Focaccia | Easy Italian Bread Recipe

Today I finally have a savoury recipe for you all! It’s usually difficult providing a savoury recipe as I’m always doing things by eye. Thankfully this Focaccia recipe is the exception because I have to actually measure things out in order to have this bread turn out perfect each time. My recipe for Focaccia is the best because it is actually easy to make, requires only a few ingredients, many of which you may already have at home, and the results are delicious! If you are not sure what Focaccia is, it is essentially a soft, dimpled, oven-baked Italian bread, that is similar to a pizza dough as well. I bake this just until it is golden brown on top, so that it is slightly crisp on the outside, yet soft and delicate on the inside. In this recipe you can of course leave it plain with just a sprinkling of salt (that would make this an easy 6 ingredient recipe). I however usually like this topped with things like onions, potatoes, olives, the list goes on. I share my favourite way to eat this – topped with cherry tomatoes baked right in, sprinkled with salt, and just a tiny bit of Italian seasonings (think rosemary, basil, oregano, etc…) The results are an addictive bread that can literally be eaten as it, almost like a pizza, or even as the ultimate bread for a sandwich. However you make or eat this, the results are truly one of the best bread experiences you will have. Do not be intimidated by the rise times, or using active dry yeast, because it really couldn’t be easier. I even show you how I make this in my latest YouTube video tutorial, so be sure to check that out HERE, for some great visuals! Without further ado, here is the recipe:

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Focaccia Dough Ingredients: 

2 Cups Warm Water
2 1/4 Tsp Active Dry Yeast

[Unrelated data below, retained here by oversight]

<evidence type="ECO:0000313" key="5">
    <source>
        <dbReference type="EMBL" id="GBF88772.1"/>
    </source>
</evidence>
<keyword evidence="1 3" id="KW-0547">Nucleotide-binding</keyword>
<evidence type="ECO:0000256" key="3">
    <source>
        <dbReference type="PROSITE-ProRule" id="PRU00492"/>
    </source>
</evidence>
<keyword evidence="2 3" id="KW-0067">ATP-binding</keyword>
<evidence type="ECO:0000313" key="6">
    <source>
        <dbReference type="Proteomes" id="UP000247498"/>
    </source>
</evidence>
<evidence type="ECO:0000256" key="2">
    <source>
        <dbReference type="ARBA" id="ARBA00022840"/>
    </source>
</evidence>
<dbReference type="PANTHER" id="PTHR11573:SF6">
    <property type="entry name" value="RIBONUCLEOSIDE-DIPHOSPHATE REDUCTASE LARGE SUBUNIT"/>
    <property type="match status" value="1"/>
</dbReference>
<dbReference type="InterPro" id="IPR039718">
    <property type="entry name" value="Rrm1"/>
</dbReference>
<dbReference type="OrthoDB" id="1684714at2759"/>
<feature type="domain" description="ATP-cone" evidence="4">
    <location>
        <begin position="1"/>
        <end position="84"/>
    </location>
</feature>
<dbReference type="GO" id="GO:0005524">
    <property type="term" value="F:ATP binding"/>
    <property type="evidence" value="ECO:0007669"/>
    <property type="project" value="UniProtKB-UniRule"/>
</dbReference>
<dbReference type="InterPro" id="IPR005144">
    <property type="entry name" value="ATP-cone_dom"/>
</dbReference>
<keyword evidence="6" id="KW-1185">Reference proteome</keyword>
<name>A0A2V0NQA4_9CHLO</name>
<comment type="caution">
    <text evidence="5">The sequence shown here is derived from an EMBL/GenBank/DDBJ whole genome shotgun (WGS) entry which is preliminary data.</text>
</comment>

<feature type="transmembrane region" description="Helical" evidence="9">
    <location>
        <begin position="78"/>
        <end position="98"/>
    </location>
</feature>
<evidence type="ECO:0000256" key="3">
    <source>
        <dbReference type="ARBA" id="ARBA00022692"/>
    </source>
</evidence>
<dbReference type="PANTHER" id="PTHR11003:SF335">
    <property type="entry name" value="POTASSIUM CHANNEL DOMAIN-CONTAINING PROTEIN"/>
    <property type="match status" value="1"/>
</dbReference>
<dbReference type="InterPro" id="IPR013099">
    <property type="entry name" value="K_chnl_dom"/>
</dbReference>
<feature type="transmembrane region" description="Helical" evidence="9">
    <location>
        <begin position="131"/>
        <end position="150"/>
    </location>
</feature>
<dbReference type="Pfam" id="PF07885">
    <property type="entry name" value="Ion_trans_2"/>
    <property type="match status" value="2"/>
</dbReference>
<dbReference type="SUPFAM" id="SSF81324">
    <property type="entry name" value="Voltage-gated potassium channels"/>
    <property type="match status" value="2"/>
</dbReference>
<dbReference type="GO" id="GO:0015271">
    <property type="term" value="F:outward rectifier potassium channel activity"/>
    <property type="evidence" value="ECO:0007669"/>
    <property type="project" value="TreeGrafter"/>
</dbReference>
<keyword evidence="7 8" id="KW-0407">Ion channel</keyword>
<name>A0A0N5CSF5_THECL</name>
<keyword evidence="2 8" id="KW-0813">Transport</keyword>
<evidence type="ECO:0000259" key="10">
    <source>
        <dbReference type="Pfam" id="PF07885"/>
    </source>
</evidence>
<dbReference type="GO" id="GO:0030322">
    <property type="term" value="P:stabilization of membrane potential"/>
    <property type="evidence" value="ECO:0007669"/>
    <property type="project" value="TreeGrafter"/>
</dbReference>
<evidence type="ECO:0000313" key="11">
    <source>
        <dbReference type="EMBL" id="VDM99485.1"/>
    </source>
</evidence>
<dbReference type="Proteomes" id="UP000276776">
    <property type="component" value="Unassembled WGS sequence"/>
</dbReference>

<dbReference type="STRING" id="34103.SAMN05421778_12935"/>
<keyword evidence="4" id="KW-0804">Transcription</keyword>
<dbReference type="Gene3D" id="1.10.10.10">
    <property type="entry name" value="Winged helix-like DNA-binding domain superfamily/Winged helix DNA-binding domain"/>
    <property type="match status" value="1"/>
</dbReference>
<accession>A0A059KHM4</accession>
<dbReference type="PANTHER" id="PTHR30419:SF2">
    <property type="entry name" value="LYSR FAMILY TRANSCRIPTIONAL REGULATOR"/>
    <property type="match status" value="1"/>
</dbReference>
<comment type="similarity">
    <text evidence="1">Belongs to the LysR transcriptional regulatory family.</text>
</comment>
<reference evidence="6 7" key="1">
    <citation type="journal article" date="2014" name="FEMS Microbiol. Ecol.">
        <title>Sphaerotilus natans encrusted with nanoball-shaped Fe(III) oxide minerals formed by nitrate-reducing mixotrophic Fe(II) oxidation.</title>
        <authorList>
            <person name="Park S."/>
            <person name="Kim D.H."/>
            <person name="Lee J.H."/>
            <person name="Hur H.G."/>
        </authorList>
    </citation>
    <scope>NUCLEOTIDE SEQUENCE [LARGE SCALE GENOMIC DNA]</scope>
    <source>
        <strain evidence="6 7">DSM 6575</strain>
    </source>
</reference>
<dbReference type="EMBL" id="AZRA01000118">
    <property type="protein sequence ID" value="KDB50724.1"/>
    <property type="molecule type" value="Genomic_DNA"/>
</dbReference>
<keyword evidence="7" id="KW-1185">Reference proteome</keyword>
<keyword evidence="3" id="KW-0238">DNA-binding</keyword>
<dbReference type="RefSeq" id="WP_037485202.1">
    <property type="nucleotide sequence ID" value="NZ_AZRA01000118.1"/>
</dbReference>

1 Tbsp Sugar

4 Cups All Purpose Flour
1 Tbsp Salt
2 Tbsp Extra Virgin Olive Oil (+more for later stages…)

Focaccia Dough Instructions:

To start, combine the warm water (you can use hot tap water, or microwave the 2 cups for 15 to 20 seconds, you want this warm, not cool or piping hot), with the yeast, and the sugar, and give this a stir, then set this aside (I usually keep this in my microwave or a warm spot) for 10 minutes. This is the time this yeast needs to proof. After the 10 minutes this should be bubbly on top. If it looks like nothing happened you will need to start again as it may not have activated.
During the proofing time, I combine the flour with the salt, and give that a quick mix to incorporate in the stand mixer. I use my dough-hook attachment, as that is important for when making any bread like dough.
After the 10 minutes, once the yeasty water has proofed (bubbled, and even changed colour), add this to the flour and salt mix, and then add the olive oil.
I then turn on the mixer to the 3 speed (medium low) for about 4 to 5 minutes, and then to the 4 speed (medium) for another 4 to 5 minutes (8 to 10 minutes total kneading time). Be sure to keep your mixer in the centre of our workspace, as it can hop it’s way off the counter if you leave this unattended.
Once the dough is finished it will be a sticky dough, you will need a large, clean and oiled bowl (about another 1 Tbsp of the olive oil). Smear the oil around the bowl, and then carefully take your dough out of the mixing bowl, and place it into this oiled bowl. Then flip the dough over so that the top and bottom is coated with the oil.
I like to then microwave a cup or so of water, or pour boiling water into a cup, and let that steam up the microwave to create a warm environment for this dough. It is a little trick to having a nice warm environment for your dough to rise in.
Cover this oiled dough with plastic wrap, and also place a clean cloth over the bowl. This needs to rise in a warm spot (my microwave) for 1 hour and 30 minutes. This is the first rise (there will also be a short second rise later).

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After the first rise we can begin to form the dough, and also place our optional ingredients on top, before letting this rise for a second time…